Charging can be relatively quick, too, taking less than five hours using the BMW i wallbox with a capacity of 7.4kW, or if you find a DC charger at a service station up to 80 per cent of battery charge can be replenished in just 42 minutes instead. At the opposite end of the scale, a normal household plug point with a charging capacity of 2.3kW will take approximately 15 hours to take it up to 80 per cent of its full power.
The i3 is still the only compact electric vehicle that looks futuristic, although its quirky looks are not for everyone we think it’s very cool and love how it’s constructed from carbon fibre and aluminium. Judges of the World Car Design of the Year must agree with us as they bestowed it with the Gold iF award for product design. In fact, its manufacturing processes, sustainability and packaging has gathered many accolades and awards over the years.
The trademark BMW i Black Belt running from the bonnet over the roof to the car’s rear end is now complemented by A-pillars and roof lines that also sport a black finish. There is a new exterior paint finish and a new colour for the optional Loft World interior theme, as well as optional Adaptive LED headlights featuring anti-dazzle functionality. The i3s gets 20 inch wheels shod in wider tyres and a subtly redesigned front bumper.
Inside, the styling is just as distinctive and it’s still constructed with recycled materials or renewable resources, covering over 80 per cent of the surfaces. BMW’s usual centre transmission tunnel is gone and the floor is totally flat up-front, which together with the low window line, thin seats and tall airy cabin, provides a real roomy feeling.
There's no conventional instrument cluster – just two high-definition LCD screens, one behind the steering wheel and a 10.25 inch monitor at the top of the centre console. Again it’s all very space age looking. BMW’s new iDrive 6.0 is now standard, while it also gets an optional WiFi hotspot for up to ten devices and wireless charging for capable mobile phones. Apple CarPlay is an optional extra but unfortunately Android Auto is not available.
The drivetrain is quiet, especially compared to its rivals, and tyre and wind noise are low, too, so it’s a rather blissful place to be (when the kids aren’t screaming, of course).
The seating position in the i3 is almost SUV-like but because it’s short it’s easy to park and navigate crowded, small city streets, which is a bonus. There’s lots of space up front too, with plenty of adjustment for the driver’s seat and steering wheel so it’s easy to get comfortable. In addition, there are neat cup holders, armrest storage and cargo nets.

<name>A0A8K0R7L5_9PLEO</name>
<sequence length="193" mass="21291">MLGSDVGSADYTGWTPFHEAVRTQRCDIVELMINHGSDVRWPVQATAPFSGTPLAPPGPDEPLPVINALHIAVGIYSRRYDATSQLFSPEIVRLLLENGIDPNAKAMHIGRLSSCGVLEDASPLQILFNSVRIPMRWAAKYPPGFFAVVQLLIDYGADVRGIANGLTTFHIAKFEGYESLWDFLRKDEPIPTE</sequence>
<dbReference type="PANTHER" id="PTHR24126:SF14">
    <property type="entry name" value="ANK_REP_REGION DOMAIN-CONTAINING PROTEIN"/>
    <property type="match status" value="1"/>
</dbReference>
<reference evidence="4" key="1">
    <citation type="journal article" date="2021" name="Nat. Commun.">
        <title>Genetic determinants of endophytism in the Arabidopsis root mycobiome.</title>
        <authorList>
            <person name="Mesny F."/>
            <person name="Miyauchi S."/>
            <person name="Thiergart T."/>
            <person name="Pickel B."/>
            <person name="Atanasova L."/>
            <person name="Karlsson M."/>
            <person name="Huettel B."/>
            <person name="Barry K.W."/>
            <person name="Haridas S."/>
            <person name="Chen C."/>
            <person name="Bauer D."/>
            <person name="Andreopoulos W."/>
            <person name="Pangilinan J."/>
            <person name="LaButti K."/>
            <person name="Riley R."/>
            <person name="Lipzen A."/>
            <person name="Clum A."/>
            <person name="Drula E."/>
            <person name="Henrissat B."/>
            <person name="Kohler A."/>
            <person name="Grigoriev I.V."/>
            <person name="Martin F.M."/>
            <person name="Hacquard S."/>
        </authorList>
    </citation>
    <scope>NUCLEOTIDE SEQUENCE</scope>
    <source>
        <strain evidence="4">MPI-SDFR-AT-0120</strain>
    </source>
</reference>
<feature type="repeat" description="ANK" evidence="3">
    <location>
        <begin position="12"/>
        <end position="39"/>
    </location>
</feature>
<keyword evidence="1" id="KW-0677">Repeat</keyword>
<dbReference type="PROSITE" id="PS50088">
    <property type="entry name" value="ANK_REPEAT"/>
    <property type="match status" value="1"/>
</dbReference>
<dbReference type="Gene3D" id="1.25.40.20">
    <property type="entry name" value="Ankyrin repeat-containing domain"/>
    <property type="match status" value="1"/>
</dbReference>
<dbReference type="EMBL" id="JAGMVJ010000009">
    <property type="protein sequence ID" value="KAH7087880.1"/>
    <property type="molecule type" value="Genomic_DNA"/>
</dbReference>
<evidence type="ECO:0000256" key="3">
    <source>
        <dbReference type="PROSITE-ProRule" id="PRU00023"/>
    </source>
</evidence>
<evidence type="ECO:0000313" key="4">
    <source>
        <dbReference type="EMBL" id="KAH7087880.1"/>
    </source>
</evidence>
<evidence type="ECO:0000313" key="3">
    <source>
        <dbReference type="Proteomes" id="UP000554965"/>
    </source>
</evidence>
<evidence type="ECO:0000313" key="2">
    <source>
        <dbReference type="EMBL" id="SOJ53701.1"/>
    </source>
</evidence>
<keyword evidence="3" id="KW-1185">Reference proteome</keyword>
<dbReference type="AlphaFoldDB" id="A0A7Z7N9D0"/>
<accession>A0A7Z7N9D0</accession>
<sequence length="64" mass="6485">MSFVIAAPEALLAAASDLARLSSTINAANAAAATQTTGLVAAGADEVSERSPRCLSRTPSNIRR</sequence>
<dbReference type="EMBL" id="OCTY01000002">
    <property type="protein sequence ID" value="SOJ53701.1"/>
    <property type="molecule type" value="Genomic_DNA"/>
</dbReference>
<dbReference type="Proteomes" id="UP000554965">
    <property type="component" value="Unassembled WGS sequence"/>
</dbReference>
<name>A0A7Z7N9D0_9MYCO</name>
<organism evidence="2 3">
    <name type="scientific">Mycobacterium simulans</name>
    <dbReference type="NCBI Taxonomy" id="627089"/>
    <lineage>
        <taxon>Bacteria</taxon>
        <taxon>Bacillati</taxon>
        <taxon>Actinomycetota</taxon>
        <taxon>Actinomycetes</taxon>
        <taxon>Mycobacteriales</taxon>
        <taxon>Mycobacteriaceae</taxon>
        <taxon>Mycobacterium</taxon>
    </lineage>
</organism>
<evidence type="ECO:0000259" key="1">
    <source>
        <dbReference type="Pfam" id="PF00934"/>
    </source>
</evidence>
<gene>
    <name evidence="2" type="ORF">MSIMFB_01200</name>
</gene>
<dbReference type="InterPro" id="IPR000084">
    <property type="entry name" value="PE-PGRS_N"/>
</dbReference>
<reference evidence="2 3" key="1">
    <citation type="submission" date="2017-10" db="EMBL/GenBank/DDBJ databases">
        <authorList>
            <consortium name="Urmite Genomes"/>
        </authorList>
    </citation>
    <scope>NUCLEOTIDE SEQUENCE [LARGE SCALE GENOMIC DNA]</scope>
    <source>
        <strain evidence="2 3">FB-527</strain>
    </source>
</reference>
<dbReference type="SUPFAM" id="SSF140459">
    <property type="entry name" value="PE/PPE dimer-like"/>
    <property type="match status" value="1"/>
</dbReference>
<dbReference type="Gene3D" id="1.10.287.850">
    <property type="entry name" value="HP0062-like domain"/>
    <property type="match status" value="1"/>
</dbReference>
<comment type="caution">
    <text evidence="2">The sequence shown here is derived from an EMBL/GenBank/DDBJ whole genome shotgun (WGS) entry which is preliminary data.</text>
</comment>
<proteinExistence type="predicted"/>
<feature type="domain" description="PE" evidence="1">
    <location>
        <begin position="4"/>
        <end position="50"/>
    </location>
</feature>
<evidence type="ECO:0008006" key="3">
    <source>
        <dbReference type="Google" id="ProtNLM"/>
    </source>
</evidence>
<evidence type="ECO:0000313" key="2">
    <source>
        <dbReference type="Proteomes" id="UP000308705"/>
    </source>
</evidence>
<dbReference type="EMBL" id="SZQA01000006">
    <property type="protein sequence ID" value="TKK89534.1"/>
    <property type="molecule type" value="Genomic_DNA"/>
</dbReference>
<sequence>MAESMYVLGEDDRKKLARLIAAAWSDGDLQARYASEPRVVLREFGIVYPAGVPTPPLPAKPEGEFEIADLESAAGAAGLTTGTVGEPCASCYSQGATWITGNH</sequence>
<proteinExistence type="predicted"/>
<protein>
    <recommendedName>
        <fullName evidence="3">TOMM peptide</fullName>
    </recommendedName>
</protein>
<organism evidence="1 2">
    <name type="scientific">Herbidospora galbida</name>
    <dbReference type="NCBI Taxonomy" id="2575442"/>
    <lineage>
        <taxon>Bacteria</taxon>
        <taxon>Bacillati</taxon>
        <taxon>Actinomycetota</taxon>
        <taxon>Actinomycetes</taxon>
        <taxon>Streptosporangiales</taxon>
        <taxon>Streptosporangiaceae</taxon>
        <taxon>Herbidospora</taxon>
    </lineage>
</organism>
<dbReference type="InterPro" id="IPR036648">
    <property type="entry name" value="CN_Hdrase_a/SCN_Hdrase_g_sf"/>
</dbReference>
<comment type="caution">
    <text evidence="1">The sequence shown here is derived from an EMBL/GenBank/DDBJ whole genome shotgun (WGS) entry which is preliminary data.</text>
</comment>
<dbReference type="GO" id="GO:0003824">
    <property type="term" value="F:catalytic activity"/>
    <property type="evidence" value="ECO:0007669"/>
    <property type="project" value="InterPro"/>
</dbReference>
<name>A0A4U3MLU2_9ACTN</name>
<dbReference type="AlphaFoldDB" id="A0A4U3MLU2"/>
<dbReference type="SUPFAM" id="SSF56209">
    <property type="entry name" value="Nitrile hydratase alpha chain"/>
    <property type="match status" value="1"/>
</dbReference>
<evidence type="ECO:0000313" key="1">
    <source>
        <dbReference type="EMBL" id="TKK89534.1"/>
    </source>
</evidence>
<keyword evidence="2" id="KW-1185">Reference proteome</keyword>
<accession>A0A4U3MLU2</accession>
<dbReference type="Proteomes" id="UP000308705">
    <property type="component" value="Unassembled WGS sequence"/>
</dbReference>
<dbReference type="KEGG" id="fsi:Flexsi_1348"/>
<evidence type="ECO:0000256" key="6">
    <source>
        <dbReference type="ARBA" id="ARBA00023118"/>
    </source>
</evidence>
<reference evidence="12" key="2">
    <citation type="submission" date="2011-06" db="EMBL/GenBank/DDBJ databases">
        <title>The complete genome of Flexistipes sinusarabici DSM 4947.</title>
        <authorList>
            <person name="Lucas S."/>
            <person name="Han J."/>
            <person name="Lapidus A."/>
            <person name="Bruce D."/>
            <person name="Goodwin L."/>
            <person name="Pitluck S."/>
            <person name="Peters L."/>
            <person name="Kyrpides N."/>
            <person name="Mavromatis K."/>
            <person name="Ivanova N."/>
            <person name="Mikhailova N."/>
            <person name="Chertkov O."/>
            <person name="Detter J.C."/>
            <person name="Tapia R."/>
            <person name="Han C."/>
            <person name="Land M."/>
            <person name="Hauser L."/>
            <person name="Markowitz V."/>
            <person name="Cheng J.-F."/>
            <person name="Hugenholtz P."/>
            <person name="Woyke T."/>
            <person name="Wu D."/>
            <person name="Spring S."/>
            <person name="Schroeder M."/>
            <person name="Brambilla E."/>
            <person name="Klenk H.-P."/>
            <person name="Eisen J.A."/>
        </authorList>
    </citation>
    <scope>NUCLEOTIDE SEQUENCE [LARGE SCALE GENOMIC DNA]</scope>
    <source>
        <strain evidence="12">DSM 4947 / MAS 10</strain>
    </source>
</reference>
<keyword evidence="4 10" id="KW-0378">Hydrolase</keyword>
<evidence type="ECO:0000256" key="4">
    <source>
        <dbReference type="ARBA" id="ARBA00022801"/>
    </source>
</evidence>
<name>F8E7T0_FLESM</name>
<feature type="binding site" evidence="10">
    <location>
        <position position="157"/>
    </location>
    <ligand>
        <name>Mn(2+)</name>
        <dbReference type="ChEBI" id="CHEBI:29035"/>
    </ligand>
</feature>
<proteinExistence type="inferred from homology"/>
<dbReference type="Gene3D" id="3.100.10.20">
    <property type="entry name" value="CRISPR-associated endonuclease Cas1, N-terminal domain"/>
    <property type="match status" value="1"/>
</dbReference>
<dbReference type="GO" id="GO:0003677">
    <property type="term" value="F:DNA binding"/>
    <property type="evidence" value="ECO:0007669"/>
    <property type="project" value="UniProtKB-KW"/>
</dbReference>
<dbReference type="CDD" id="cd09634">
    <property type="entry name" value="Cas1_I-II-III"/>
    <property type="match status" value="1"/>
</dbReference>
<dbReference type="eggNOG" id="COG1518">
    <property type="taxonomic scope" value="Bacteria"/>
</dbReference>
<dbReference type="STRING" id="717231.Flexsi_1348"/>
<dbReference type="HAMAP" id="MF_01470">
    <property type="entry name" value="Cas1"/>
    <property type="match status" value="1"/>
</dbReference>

This is a strict four-seater, and rear passengers climb through rear-hinged back doors, which with no B pillar, makes it easy to get in and out. Unfortunately the front doors have to be open first which is a bit unhelpful when offloading children. Boot space is limited at 260 litres with the rear seats up, but will probably prove sufficient for most regular commuters or a parent doing the school run, and unlike the Renault ZOE there is no loading lip and the seats split 50:50.
When it comes to compact contenders, there’s only one premium choice and that’s the BMW i3. It faced some heat with other market players such as the Nissan LEAF because of its range, but with the latest 120Ah battery pack that’s been resolved.
Overall the new all-electric i3 and i3s are innovative and stylish, but also eco-conscious, efficient and relatively practical. It’s expensive to buy outright but put it up against conventional diesel versions of premium rivals like the Audi A1 and the Mercedes-Benz A-Class that are similarly priced, and it makes the i3 look increasingly attractive with much cheaper running costs.
Despite being six years old the i3 has still got the best looks, and in uprated i3s guise, it is one of the most rewarding electric cars to drive. It is no wonder it was Europe’s third best-selling plug-in car of 2018. If this is the future for small EVs, it looks bright.